Retinal and renal observations on dogs with spontaneous diabetes mellitus are presented. Retinal vessels were prepared by the trypsin digestion, flat retinal technic and examined by light microscopy. Kidneys were examined by light and electron microscopy. Nondiabetic dogs of comparable ages served as controls.
Retinal vessels in some diabetic subjects showed mural pericyte degeneration with “ghost” formation and zones of focal acellularity surrounded by aneurysms or hypercellular capillary shunts. These changes were indistinguishable from those observed in human diabetic retinas prepared by the same technic. Kidneys of the diabetic dogs showed a significantly greater incidence and severity of diffuse glomerulosclerosis and thickening of the basement membrane of the peripheral glomerular capillary loops than was found in the controls. Nodular glomerular lesions of Kimmelstiel and Wilson were not observed.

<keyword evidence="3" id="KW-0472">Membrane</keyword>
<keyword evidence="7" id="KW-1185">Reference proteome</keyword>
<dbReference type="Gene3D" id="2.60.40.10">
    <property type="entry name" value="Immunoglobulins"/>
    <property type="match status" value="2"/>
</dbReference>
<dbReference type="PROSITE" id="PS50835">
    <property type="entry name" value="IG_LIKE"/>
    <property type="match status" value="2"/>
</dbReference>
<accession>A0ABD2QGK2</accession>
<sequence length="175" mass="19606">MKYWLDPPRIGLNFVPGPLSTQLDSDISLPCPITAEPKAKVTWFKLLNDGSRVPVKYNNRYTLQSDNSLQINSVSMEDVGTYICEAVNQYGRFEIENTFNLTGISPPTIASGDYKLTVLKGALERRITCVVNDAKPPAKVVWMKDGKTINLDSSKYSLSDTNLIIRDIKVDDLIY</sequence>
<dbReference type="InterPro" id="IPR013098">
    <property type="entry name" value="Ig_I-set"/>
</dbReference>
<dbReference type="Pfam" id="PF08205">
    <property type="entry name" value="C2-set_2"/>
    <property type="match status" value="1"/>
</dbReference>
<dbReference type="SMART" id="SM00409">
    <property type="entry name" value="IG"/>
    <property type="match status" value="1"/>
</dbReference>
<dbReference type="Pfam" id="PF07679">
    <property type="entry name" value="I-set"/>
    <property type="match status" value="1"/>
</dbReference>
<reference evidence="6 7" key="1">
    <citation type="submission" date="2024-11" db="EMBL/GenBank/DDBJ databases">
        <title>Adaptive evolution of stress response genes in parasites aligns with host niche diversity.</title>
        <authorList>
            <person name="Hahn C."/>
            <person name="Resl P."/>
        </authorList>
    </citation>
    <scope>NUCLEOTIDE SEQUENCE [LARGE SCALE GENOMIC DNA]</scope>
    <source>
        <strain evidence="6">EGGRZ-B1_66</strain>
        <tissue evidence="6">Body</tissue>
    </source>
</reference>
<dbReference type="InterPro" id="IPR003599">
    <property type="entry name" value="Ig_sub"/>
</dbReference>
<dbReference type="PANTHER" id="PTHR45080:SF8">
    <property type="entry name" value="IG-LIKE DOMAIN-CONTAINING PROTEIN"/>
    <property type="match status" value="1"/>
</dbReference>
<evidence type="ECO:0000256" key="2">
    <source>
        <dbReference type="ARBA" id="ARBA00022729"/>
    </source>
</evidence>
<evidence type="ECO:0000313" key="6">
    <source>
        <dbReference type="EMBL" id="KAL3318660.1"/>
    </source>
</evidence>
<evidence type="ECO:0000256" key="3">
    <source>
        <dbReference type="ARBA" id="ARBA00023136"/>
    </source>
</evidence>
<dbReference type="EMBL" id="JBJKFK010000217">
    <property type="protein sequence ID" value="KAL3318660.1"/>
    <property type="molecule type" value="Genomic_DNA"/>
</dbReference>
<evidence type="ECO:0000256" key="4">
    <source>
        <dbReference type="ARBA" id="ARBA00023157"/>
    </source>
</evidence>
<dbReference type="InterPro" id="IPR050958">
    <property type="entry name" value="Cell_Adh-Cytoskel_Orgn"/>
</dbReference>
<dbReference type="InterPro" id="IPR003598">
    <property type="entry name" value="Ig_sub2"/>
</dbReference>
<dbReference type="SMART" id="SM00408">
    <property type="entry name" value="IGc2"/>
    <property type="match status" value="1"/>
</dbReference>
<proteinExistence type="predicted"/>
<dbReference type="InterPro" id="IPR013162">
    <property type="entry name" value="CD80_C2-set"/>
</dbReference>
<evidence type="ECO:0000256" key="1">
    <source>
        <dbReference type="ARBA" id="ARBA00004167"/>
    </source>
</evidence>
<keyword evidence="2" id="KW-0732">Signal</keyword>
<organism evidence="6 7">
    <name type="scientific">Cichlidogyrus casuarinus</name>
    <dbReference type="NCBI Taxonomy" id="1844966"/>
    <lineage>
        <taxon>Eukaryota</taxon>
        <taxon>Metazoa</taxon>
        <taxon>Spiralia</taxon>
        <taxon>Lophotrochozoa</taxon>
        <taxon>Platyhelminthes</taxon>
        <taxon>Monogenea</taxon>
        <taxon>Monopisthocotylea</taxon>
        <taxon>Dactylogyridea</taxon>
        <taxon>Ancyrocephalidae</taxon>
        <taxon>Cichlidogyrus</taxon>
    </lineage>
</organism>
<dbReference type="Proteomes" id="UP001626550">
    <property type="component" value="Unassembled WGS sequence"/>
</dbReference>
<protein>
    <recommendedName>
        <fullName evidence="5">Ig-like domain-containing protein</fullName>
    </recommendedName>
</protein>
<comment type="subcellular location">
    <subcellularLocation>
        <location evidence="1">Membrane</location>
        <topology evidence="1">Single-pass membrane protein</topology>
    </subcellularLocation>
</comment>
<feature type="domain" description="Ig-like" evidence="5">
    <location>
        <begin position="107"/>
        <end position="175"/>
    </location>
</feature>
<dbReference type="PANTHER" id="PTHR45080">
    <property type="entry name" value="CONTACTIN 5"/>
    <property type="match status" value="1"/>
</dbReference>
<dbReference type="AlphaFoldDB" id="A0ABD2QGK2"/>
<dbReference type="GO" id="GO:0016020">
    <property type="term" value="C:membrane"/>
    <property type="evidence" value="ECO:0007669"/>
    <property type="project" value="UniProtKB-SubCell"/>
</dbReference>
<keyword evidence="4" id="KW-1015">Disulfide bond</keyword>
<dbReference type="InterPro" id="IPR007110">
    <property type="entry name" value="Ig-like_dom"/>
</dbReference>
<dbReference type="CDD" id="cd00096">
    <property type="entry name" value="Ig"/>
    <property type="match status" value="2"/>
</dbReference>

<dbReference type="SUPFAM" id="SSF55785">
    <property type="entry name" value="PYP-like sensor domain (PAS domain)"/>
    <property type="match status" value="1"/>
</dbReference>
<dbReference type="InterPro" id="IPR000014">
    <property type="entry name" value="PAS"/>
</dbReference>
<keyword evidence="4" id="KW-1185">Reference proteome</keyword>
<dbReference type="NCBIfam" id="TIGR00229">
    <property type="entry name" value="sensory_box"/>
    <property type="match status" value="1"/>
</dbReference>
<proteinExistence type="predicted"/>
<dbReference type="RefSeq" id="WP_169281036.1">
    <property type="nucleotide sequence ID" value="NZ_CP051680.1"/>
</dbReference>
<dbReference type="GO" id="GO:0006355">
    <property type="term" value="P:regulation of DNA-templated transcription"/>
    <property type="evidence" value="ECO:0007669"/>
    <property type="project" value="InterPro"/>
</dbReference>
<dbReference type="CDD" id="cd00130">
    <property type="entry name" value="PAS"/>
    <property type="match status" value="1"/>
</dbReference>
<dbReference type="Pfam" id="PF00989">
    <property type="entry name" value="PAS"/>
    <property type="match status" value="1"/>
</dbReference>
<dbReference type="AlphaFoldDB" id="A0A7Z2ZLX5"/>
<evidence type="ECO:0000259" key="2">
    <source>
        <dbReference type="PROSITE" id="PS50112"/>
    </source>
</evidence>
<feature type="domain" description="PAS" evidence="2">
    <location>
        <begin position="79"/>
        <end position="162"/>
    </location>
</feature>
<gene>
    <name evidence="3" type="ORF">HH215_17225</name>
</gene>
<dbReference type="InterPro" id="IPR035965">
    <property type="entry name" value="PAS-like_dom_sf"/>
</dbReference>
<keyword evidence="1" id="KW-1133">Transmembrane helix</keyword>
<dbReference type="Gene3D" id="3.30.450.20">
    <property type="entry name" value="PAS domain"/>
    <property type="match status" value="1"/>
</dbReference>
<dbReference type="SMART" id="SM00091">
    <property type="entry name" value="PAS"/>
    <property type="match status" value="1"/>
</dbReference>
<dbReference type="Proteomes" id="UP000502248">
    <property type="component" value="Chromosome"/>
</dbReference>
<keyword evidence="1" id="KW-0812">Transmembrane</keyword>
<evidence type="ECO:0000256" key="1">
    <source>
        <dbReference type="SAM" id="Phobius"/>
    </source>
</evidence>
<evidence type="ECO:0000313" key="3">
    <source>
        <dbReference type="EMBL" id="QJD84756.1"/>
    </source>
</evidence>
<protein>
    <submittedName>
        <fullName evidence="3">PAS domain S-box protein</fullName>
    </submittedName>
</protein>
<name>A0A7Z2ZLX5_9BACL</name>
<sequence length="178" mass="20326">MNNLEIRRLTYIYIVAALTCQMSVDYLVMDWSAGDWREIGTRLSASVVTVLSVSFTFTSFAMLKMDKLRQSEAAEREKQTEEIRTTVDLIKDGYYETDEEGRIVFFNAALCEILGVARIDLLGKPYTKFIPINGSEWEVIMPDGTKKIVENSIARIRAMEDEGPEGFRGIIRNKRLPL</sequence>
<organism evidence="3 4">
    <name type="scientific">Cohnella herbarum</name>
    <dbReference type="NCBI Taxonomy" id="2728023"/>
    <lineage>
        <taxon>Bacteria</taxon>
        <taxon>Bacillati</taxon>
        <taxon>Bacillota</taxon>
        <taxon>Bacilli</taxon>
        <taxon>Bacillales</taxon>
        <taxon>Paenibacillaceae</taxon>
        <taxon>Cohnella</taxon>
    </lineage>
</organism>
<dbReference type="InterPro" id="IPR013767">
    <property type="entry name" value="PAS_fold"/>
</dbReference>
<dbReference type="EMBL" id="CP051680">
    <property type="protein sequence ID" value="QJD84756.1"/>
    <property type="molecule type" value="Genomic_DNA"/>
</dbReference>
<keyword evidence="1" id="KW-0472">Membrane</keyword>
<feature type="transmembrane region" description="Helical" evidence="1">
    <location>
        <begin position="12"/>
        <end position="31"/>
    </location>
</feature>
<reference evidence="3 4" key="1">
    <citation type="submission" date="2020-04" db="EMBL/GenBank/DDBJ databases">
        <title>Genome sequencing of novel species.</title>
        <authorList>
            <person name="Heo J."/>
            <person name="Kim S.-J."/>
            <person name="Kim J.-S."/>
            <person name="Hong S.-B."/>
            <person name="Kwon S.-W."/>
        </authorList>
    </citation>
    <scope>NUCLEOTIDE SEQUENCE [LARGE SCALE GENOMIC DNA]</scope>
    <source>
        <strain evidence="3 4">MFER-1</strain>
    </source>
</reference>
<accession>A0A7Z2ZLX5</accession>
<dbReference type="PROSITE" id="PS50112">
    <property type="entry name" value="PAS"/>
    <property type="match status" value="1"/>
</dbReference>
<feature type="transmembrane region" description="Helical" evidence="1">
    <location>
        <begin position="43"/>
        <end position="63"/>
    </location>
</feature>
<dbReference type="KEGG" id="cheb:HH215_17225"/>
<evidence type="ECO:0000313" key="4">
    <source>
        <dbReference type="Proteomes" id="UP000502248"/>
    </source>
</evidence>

Cataracts were noted in all diabetic animals with diabetes known to be six months in duration or longer but were rare in the controls.
The pancreas was either described grossly by the contributing veterinarian or submitted for histologic examination in eight of the diabetic dogs. Five of these suggested possible pancreatitis and their diabetes may be secondary to pancreatic disease. The remaining three dogs with no evidence of pancreatitis are considered as primary (possibly hereditary) diabetes mellitus. Retinopathy and prominent diffuse glomerulosclerosis occurred in diabetic dogs with and without evidence of pancreatitis.